The vast majority of today’s cars have serpentine belts and taking care of them is an essential task. Without them, your engine can’t power the various accessories it relies on. But exactly how long are these belts supposed to hold up? Modern serpentine belts can last for a surprisingly long time, but the following breaks down exactly how long and when you’ll need to replace them.
The Usual Numbers
Fortunately, you can expect a fairly long lifespan from a modern serpentine belt. Under ideal circumstances, you’ll get anywhere from 50,000 to 100,000 miles of reliable service from a typical serpentine belt. In terms of years, it may be anywhere from 4 years to an entire decade before you’ll need to replace your serpentine belt.
Of course, that depends largely on the type of material the belt uses. Belts made from ethylene propylene diene monomer (EPDM) tend to hold up much longer than those made from neoprene, a material used by older serpentine belt designs.
Despite your serpentine belt being able to go the distance, most car manufacturers don’t specify replacement intervals for their belts. Instead, automakers recommend that you inspect your serpentine belt during your car’s regularly scheduled service and replace it when necessary.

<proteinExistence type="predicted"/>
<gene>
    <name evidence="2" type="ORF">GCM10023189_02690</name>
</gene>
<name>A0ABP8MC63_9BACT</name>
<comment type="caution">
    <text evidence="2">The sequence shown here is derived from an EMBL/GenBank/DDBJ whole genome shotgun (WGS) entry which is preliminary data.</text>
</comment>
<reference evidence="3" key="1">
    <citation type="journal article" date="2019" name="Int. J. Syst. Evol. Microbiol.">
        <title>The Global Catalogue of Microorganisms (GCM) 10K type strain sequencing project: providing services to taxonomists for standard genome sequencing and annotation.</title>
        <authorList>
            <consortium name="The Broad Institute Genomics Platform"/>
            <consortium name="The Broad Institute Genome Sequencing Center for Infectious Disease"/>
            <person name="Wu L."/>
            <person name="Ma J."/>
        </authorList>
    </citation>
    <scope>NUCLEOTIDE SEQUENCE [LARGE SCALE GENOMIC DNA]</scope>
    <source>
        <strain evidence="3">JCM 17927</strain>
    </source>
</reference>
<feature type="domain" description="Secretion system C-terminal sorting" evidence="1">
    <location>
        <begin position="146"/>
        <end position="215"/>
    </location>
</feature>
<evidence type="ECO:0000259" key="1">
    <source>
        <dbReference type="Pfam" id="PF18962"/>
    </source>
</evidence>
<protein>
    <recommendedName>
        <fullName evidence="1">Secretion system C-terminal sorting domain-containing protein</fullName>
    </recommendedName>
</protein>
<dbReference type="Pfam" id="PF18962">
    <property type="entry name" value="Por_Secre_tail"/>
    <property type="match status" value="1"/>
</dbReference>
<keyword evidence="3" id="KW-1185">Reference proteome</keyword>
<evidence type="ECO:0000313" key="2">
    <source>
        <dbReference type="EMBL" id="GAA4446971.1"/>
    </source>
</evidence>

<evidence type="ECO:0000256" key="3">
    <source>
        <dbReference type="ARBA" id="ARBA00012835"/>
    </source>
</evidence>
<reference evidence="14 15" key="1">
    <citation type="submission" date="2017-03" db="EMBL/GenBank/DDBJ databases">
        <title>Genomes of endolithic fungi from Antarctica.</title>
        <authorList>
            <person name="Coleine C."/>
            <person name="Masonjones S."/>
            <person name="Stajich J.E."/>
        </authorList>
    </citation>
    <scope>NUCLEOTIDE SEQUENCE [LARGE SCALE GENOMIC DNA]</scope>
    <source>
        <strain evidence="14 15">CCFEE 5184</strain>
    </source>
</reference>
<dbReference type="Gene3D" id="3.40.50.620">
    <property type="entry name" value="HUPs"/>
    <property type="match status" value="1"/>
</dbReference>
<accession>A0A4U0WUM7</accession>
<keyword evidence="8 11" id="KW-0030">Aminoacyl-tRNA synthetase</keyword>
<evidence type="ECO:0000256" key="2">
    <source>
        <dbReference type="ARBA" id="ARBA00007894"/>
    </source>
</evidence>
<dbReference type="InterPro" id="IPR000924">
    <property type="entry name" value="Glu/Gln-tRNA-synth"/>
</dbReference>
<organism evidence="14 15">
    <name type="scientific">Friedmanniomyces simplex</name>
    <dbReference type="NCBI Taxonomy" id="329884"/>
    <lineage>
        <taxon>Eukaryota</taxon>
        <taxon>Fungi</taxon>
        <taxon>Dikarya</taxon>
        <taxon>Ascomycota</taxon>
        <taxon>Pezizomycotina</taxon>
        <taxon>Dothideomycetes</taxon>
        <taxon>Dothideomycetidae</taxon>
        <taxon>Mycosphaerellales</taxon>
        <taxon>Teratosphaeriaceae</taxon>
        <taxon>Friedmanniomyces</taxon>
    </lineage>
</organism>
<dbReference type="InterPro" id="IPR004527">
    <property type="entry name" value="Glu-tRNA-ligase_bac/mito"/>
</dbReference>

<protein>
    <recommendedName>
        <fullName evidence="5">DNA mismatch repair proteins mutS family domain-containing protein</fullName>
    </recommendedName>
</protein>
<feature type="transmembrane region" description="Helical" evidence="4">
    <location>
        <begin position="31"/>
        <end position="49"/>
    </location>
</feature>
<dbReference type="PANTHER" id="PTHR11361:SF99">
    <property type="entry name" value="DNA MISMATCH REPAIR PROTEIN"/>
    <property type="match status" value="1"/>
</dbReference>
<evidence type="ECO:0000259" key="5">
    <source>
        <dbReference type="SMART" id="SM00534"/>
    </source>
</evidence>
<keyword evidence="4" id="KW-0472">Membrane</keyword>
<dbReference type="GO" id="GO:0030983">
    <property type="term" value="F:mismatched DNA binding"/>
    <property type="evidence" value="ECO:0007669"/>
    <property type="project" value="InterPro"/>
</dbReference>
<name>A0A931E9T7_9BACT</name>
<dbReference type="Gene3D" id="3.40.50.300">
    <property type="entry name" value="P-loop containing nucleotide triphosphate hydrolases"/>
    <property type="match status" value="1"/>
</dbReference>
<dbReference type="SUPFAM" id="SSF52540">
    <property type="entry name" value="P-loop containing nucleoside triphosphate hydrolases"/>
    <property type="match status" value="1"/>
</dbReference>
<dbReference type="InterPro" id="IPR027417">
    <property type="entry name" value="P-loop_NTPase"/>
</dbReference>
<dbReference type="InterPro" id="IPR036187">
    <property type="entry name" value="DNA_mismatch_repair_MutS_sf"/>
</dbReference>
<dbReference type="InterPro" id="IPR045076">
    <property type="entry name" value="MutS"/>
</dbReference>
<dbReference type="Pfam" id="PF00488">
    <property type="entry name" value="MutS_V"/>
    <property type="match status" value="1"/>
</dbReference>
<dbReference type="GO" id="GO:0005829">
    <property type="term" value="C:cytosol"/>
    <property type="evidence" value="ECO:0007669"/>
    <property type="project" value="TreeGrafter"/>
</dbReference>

Factors That Affect Longevity
It’s not just the advanced materials or how long you use your serpentine belts that impacts their lifespan. For example, spilling fluids like engine coolant or transmission fluid on the belt can cause slippage and even deteriorate the rubber, cutting its life short. Any physical damage to the belt itself can also spell trouble for your serpentine belt as time goes on.
Where you use your vehicle can also affect the serpentine belt lifespan. Life in the desert with triple-digit temperatures or in areas that regularly see below-freezing temperatures can result in increased wear and tear on the belt, not to mention other vehicle components.
Don’t forget that serpentine belts are kept in tension by a hydraulic or spring-loaded belt tensioner. Think of the tensioner as a shock absorber, ensuring that the belt always makes contact with each pulley. Tensioners can wear out and weaken with age and use or even seize up in some cases. Either way, a failed tensioner can cause your serpentine belt to wear faster – that is, if it doesn’t slip off and suffer damage that way.
What Happens As Your Belt Ages
Components made from rubber tend to break down as they age, and serpentine belts are no exception. As time goes on and the miles roll on, you might notice your belt take on a shiny or “glazed” appearance. Cracks can also form along the belt’s surface and small chunks of rubber can even peel or chip off.
Old serpentine belts can lose their grip and squeal as they get older. The belt may also become misaligned, creating further wear and tear. Eventually, the squealing and chirping may give way to sudden silence as the belt snaps apart, leaving you stranded without a way to drive your engine’s crucial accessories.